for National Geographic News
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One out of every five people on Earth, or some 1.3 billion, practice Islam. Over 80 percent of these Muslims live outside the Middle East.
While followers of Islam are scattered around the globe, they share a single spiritual centerMecca, Saudi Arabia. Muslim faithful throughout the world face Mecca during their five daily prayer sessions, and each year two million Muslims visit the holy city during the hajj, a sacred pilgrimage that represents the religious experience of a lifetime.
All adult Muslims who are physically and financially capable are expected to make a pilgrimage to Mecca at least once in their lifetime. The hajj is an enormous melting pot that gathers believers from over 70 countries and reveals the many faces of modern Islam.
"All races, all nationalities, all people in one place, concentrated, all in one direction worshipping the one God. This has to be very powerful," Daisy Khan told National Geographic Television. Khan, a Muslim, serves as the executive director of the Asma Society, an Islamic cultural and educational non-profit organization based in New York and New Jersey.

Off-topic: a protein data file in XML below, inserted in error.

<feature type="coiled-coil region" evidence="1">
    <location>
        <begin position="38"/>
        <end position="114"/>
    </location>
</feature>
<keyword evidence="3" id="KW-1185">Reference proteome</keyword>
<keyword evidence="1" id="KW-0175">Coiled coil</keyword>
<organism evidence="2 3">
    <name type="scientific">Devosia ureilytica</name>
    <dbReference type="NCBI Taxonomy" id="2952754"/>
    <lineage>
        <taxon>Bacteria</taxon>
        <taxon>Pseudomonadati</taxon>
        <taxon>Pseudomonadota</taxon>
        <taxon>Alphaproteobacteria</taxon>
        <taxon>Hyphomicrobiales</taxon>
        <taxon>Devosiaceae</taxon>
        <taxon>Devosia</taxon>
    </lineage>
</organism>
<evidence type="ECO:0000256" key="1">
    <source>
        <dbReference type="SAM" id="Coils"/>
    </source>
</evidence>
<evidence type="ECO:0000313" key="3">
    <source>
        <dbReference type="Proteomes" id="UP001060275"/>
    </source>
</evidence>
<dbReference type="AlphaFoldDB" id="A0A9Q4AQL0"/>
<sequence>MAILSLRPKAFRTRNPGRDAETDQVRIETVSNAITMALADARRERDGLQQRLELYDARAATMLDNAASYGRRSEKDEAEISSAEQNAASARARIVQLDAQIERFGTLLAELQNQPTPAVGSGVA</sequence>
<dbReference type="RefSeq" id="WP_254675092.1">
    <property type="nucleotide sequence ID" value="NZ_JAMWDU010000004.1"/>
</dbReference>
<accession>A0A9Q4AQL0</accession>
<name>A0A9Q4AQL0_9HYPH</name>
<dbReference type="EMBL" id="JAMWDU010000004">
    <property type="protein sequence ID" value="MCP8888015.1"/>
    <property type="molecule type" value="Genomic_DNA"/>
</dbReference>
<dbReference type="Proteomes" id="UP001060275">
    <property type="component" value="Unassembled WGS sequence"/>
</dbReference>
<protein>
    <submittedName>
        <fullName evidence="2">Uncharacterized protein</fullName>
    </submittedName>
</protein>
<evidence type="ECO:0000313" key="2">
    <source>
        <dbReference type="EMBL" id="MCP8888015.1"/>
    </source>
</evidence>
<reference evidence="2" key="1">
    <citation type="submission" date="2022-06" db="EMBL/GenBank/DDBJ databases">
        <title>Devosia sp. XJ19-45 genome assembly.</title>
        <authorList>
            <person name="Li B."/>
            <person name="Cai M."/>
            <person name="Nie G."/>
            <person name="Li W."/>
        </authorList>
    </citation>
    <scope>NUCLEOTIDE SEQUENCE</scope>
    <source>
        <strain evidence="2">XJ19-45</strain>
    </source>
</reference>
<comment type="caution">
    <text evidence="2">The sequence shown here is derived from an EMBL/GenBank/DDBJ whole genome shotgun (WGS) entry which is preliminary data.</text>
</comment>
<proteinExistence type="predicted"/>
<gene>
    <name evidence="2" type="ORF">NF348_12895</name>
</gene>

During the five-day hajj, believers seek to become closer to God, ask pardon for their sins, and renew their spiritual commitment.
The events of the hajj have long remained veiled from non-Muslims, who are forbidden even to enter the holy city of Mecca. But a team of Muslim filmmakers gained access to Islam's holiest place at the peak of the pilgrimage to document the holy event for National Geographic Television.
Anisa Mehdi, the film's producer and director, said the crew's personal faith became an essential part of their film, noting that only Muslims could make such a film because only they can enter the holy city of Mecca.
"There is something ultimately universal about hajj. Something different types of people can relate to," Mehdi told National Geographic Television. "It is a search for the divine and a search for self. It is a quest for absolution and for meaning in life. It is a chance to get a lot off your chest and to replenish the reservoir."
The hajj is an event of religious devotion, but faith alone doesn't make it happen. For the Kingdom of Saudi Arabia, the hajj is both a sacred trust and a logistical challenge that keeps its organizers busy year-round.
Iyad Madani, Minister of Hajj for the Kingdom of Saudi Arabia, explained the enormity of the undertaking to Mehdi's film crew: "If you can, imagine having twenty Super Bowls in one stadium where two million people will come to the same stadium. [A]dd to that [the fact] that these two million people will actually be taking part in playing the game as well. It may give you a glimpse of the preparations needed for hajj."
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